Hawkins, other St. John’s members make music for the Salvation Army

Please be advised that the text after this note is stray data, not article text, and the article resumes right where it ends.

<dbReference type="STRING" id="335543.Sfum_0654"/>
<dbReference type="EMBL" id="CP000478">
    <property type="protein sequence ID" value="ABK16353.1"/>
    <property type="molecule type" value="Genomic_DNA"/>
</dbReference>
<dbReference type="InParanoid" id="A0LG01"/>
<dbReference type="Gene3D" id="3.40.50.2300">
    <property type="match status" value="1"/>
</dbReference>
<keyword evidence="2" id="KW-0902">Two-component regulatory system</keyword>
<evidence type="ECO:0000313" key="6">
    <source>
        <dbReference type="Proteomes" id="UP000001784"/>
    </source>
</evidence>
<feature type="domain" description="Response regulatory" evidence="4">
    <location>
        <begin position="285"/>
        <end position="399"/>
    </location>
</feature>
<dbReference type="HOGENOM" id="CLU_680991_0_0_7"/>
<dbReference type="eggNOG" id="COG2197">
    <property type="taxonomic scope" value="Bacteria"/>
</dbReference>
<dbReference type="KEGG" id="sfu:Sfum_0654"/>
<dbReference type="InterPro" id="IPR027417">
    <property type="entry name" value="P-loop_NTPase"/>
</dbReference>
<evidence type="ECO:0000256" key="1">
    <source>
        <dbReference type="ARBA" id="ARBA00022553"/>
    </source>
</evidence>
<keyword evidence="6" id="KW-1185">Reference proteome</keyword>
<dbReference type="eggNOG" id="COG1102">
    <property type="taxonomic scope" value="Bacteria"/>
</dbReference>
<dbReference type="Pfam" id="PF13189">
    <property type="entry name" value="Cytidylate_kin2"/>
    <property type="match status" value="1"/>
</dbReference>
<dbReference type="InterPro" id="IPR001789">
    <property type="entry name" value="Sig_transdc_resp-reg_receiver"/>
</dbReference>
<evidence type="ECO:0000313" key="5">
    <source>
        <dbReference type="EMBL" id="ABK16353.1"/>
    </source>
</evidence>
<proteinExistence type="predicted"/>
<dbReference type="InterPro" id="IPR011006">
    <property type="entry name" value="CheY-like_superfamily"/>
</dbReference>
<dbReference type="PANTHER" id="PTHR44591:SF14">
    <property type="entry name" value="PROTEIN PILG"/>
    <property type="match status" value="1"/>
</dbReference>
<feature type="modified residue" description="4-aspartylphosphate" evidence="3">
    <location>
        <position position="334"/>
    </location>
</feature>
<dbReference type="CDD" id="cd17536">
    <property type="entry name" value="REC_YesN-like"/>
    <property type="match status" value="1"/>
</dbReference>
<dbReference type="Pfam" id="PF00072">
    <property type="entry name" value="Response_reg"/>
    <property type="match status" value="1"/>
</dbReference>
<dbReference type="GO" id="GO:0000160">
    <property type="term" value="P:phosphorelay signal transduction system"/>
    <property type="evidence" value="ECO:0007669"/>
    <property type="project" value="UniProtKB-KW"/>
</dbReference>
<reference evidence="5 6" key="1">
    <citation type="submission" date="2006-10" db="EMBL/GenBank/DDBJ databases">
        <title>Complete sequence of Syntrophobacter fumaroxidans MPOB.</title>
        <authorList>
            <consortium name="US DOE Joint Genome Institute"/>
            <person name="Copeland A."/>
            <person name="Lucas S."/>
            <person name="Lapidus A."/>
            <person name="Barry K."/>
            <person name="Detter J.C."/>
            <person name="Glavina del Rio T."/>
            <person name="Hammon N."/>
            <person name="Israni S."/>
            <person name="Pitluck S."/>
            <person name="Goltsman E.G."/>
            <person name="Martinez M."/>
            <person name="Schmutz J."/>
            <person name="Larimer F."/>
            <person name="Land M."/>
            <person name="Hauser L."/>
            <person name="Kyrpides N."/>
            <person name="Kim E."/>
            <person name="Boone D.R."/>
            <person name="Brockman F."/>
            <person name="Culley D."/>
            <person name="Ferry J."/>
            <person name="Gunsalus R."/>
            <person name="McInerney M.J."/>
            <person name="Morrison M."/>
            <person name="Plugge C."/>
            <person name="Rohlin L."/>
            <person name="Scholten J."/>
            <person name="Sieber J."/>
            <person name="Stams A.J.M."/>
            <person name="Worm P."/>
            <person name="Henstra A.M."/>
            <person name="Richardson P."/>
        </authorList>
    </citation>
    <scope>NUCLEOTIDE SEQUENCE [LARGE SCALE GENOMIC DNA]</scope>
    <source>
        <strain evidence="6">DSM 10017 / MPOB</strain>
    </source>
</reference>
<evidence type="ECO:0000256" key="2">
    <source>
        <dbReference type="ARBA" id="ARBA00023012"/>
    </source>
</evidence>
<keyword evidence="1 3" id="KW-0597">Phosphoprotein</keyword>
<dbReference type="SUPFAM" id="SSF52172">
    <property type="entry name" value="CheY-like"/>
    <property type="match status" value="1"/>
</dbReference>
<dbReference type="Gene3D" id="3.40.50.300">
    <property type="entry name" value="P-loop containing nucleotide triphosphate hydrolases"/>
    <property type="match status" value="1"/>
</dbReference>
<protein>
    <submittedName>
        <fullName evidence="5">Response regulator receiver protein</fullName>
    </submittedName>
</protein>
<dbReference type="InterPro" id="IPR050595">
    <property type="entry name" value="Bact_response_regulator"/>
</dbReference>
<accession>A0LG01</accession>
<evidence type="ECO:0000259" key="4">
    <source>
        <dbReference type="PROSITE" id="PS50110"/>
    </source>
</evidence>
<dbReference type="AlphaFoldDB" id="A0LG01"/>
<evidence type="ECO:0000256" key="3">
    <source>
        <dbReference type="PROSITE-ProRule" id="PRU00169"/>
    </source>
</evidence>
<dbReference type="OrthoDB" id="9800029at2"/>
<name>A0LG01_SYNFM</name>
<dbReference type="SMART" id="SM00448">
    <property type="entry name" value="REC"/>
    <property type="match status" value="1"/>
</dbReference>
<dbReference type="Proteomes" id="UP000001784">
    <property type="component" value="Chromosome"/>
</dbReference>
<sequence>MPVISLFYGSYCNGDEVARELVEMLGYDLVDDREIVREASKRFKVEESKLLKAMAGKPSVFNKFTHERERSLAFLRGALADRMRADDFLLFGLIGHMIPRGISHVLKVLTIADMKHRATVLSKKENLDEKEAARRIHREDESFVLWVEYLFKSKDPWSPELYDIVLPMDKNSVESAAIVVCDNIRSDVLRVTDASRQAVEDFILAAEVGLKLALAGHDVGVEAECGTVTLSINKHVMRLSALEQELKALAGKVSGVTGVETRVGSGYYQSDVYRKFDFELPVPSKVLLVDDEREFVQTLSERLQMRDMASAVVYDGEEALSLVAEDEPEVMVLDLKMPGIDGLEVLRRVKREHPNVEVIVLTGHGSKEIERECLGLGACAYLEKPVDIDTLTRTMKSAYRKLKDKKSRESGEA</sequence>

Long before Versailles native Sam Hawkins joined the Kentucky State Police, he was playing the guitar. A week before Christmas, Hawkins and other members of St. John’s Episcopal Church showed off their musical talents at Kroger during a late-afternoon bell-ringing stint for the Salvation Army. Hawkins’ 5 to 6 p.m. slot was preceded by an hour from fellow church member and guitarist Ben Harper, who played sing-a-long Christmas carols with the assistant of Walter Kuntz on a three-stringed instrument that Kuntz called a “strumstick.” “Just to watch the faces light up as they walked in was wonderful,” said Ann Miller, who organized the musical outing. (Miller said other church members volunteer on their own for bell-ringing duties.) Hawkins said he was 7 when he first picked up a guitar. Asked to describe the finger-picking work so proficient that he’s frequently hired to play at a variety of events, he said he’d played other instruments classically – bassoon, saxophone, and the bass violin in bands and orchestras – and, through instruction, developed his own style that’s “kind of unique.” “What I intend to do is just instrumental solo guitar, so there may be some classical music in there – I’ve got some selections that are – but mainly I like to do old standards. I can do stuff from the 40s and 50s, 60s, 70s, 80s, but mainly … (I) just keep the arrangement as rich and full with bass lines and melodies and all the chords kind of worked out. That’s kind of what I do,” Hawkins said. Hawkins said his parents’ support of his love for music was probably the second-greatest gift they gave him. “They sacrificed financially, gave me guitar instruction for about four-and-a-half years, and then from there, I began developing my style.” When Hawkins wasn’t being interviewed, he played “Have Yourself a Merry Little Christmas,” “Jingle Bells,” “Let it Snow,” “Joyful We Adore Thee” and other holiday favorites. All five fingers of his right hand were involved in producing bass lines, melodies, harmonies and counter-melodies. He joked that the gentle tunes wafting out from his guitar were putting patrons to sleep, but Clay and an onlooker disagreed, saying it was soothing. One shopper asked if Hawkins was playing a Martin (one of the finest acoustic guitars produced in America). Hawkins responded that it was a custom guitar, and after the man walked off, expounded on that description. “It’s a handmade Ted Ramsey. Ted Ramsey is a builder in Louisville. It’s one of a kind. He built it as a spec guitar,” Hawkins said. “Years ago, a friend had it for sale, and I didn’t think I could afford it, and he said, ‘You need this guitar.’ The second time I played it, I knew I had to find a way to buy it.” Hawkins said the guitar’s intonation is “true, up and down the neck,” the pitch is good, and unless he’s in an environment with wildly fluctuating temperatures, once it’s in tune, it stays in tune. “It projects very well … the lows are low, the highs are crisp, everything is equal in between. It’s the real deal,” he said. That classical guitar, with the bottom three strings made of nylon and the top three of light steel wrapped around a silk cord, has been his instrument of choice for 20 years, he said. But any instrument, no matter how well made, needs a good musician to produce great sounds, and Hawkins is widely considered one of the finest acoustic guitarists in Central Kentucky. The bell ringer to Hawkins’ left that day was Larry Yocum, whose KSP spot Hawkins said he filled when Yocum retired. To his right was Tracy Clay, another friend from St. John’s whom Hawkins said he trades friendly jibes with when they sit across from each other in church. Clay said she loves to ring the bell when accompanied by music, especially when it was played by someone as “extremely talented” as Hawkins. “Just seeing people come in and greeting them and just that time of volunteering, I guess you could say,” Clay said. “Giving your time – our days get hectic and our days get busy, and this is just a way to kind of reflect. That’s the way I think about it.” Hawkins said when he plays with bell ringers, he’s usually too preoccupied to see how many people are dropping money in the big red kettles or even how much they’re enjoying his music. “I didn’t have any eggs thrown at me, so …” he said, laughing. Last week was the second consecutive year Hawkins has strummed between the kettles, and he said he’ll be happy to return in 2020. “If they call me next year and I’m still living, I’ll do it again,” he said with a chuckle.